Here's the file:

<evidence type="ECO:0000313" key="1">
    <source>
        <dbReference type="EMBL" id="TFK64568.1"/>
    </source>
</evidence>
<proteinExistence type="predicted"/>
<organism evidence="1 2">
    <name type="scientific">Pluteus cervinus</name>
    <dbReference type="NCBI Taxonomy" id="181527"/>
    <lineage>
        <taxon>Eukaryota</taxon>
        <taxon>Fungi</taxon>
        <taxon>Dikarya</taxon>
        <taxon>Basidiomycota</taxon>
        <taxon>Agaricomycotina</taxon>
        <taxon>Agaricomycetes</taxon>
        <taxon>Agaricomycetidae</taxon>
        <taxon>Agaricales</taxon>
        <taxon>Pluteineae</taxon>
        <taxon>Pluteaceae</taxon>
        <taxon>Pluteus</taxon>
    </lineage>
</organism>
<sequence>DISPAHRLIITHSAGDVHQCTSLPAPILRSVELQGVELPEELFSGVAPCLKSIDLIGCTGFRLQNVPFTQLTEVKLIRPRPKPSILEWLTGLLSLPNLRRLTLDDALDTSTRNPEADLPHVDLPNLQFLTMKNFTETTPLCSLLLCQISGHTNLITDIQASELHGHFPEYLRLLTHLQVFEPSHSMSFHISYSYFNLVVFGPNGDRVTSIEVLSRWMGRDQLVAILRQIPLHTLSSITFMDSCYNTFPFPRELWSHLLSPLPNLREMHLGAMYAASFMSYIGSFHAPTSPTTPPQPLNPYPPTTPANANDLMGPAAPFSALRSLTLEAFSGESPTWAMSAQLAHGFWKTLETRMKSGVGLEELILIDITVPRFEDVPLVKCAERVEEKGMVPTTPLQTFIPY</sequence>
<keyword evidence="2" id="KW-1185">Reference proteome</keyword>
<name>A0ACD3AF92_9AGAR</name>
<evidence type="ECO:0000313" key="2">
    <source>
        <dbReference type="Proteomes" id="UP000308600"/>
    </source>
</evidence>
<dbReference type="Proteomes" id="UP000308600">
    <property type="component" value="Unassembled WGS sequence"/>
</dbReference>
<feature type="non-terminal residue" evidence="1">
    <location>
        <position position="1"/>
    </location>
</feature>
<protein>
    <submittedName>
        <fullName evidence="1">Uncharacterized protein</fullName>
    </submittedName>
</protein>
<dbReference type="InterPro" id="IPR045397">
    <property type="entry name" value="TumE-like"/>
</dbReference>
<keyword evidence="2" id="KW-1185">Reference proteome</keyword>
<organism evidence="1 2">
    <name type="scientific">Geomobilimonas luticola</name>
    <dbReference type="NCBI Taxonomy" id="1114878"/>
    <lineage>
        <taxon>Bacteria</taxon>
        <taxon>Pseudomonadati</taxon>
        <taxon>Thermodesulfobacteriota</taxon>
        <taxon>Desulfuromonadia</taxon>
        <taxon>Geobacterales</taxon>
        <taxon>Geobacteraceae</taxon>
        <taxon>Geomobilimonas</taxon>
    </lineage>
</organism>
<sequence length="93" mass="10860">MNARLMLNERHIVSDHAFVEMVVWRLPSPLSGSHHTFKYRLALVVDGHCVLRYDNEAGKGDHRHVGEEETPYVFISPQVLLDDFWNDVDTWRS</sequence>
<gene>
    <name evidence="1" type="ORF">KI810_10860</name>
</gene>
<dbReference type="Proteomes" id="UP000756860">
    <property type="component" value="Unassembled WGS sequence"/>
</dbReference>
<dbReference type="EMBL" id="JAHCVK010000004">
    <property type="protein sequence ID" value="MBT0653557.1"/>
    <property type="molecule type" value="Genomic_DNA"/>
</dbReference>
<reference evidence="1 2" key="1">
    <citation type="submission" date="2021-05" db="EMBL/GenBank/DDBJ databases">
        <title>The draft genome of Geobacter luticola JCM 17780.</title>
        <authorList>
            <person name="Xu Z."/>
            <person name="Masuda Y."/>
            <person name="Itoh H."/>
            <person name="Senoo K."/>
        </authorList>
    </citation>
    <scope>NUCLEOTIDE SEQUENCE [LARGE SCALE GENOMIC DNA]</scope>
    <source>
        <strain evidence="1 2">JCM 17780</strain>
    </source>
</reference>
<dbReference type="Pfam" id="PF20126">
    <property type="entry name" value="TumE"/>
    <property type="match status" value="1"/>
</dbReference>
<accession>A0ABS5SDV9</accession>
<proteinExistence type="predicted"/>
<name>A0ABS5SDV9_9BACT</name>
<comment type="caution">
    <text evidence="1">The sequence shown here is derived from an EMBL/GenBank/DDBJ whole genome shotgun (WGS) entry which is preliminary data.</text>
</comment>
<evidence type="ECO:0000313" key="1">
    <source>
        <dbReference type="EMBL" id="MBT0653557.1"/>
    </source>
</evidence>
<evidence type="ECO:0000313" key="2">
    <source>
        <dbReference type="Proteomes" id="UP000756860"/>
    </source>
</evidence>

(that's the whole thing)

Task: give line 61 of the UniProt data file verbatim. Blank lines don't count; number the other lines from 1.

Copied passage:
</organism>